Unless you accept Roger Penrose’s proof that human thinking is not algorithmic (it seems to have drifted off the radar in recent years) this means we’re still really left with a contest of intuitions, at least until we find out for sure what the magic missing ingredient for consciousness is. My intuitions are with Azarian, partly because the history of failure with strong AI looks to me very like a history of running up against the inadequacy of algorithms. But I reckon I can go further and say what the missing element is. The point is that consciousness is not computation, it’s recognition. Humans have taken recognition to a new level where we recognise not just items of food or danger, but general entities, concepts, processes, future contingencies, logical connections, and even philosophical ontologies. The process of moving from recognised entity to recognised entity by recognising the links between them is exactly the process of thought. But recognition, in us, does not work by comparing items with an existing list, as an algorithm might do; it works by throwing a mass of potential patterns at reality and seeing what sticks. Until something works, we can’t tell what are patterns at all; the locks create their own keys.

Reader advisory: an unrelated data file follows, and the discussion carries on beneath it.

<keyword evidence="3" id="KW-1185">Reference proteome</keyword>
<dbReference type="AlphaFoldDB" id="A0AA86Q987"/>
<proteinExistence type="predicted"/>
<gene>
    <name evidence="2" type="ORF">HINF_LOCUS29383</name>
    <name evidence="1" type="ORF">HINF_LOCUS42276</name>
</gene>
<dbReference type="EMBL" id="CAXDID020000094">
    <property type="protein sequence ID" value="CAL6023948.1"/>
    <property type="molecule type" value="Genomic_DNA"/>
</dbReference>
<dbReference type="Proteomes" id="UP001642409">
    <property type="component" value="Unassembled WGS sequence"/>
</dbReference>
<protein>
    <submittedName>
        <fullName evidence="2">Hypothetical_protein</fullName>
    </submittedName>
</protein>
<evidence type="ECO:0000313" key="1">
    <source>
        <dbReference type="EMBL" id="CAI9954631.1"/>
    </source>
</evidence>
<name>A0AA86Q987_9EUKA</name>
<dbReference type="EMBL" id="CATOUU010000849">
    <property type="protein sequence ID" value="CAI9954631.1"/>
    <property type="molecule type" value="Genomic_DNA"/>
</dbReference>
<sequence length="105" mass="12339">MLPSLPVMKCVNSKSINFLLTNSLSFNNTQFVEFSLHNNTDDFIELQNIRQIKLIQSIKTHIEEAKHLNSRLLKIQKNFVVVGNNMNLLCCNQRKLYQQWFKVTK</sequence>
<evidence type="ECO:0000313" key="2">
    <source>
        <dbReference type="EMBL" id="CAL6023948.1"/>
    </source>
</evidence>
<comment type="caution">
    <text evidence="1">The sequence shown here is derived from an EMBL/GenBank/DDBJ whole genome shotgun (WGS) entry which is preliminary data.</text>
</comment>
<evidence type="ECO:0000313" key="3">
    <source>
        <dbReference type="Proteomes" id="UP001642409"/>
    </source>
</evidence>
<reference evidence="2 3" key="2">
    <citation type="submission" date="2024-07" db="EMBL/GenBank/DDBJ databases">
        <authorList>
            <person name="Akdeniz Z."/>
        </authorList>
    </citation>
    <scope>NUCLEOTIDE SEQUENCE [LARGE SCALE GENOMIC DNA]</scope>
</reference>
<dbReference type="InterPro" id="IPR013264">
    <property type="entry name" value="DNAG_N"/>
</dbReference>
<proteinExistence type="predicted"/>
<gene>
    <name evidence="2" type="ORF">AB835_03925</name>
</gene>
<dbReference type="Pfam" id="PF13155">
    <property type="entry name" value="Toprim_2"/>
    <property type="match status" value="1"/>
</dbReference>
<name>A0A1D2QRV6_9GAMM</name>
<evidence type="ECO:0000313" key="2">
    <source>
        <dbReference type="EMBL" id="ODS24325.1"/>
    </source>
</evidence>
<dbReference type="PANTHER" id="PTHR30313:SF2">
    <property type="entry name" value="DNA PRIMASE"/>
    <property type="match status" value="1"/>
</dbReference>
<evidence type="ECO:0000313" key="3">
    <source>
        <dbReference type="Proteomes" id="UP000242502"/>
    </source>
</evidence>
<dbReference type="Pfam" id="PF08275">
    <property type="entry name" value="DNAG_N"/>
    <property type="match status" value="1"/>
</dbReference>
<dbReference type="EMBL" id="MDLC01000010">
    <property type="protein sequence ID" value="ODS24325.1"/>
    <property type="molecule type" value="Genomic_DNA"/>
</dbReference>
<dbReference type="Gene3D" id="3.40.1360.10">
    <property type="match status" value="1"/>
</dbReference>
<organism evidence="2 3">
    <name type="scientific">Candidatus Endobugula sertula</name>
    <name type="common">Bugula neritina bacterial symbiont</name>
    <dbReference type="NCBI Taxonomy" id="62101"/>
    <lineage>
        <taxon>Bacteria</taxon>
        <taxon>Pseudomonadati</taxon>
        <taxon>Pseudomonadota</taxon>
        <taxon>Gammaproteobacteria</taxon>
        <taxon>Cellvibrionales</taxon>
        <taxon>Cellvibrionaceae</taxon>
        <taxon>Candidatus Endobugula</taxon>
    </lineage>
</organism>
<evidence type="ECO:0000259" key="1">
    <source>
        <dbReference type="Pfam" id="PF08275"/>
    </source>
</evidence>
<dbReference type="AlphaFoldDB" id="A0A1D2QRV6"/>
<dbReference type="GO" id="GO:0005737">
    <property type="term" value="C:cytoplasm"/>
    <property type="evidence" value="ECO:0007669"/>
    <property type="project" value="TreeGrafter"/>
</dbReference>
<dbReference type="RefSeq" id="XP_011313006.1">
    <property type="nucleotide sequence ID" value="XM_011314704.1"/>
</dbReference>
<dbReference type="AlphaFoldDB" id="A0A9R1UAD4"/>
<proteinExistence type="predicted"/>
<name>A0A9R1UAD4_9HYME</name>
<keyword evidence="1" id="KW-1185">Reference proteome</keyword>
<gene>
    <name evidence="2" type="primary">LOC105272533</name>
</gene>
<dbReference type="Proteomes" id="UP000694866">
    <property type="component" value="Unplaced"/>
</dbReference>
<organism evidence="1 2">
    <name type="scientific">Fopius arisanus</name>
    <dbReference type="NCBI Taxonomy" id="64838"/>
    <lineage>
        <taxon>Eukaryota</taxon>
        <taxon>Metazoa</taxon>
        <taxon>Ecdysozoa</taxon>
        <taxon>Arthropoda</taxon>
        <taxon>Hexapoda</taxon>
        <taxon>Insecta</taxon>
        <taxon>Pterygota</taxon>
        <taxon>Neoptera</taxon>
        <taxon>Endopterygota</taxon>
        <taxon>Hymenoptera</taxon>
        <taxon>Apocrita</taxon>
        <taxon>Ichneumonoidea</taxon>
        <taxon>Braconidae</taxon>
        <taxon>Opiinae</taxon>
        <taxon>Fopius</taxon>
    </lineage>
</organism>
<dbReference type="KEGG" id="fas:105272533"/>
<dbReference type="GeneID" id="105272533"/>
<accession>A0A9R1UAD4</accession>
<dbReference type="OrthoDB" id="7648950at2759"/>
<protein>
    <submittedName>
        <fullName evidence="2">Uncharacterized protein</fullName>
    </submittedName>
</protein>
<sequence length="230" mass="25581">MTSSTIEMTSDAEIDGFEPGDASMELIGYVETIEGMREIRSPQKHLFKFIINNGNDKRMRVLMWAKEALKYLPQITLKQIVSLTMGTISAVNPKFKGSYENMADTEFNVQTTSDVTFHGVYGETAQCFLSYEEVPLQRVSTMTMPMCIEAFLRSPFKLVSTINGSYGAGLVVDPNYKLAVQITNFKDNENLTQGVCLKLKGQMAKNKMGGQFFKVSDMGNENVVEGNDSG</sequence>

It follows that consciousness is not essentially computational (I still wonder whether computation might not subserve the process at some level). But now I’m doing what I praised Azarian for avoiding, and presenting my own speculations…

OutputMassimo Pigliucci issued a spirited counterblast to computationalism recently, which I picked up on MLU. He says that people too often read the Turing-Church hypothesis as if it said that a Universal Turing Machine could do anything that any machine could do. They then take that as a basis on which to help themselves to computationalism. He quotes Jack Copeland as saying that a myth has arisen on the matter, and citing examples where he feels that Dennett and the Copelands have mis-stated the position. Actually, says Pigliucci, Turing merely tells us that a Universal Turing Machine can do anything a specific Turing machine can do, and that does not tell us what real-world machines can or can’t do.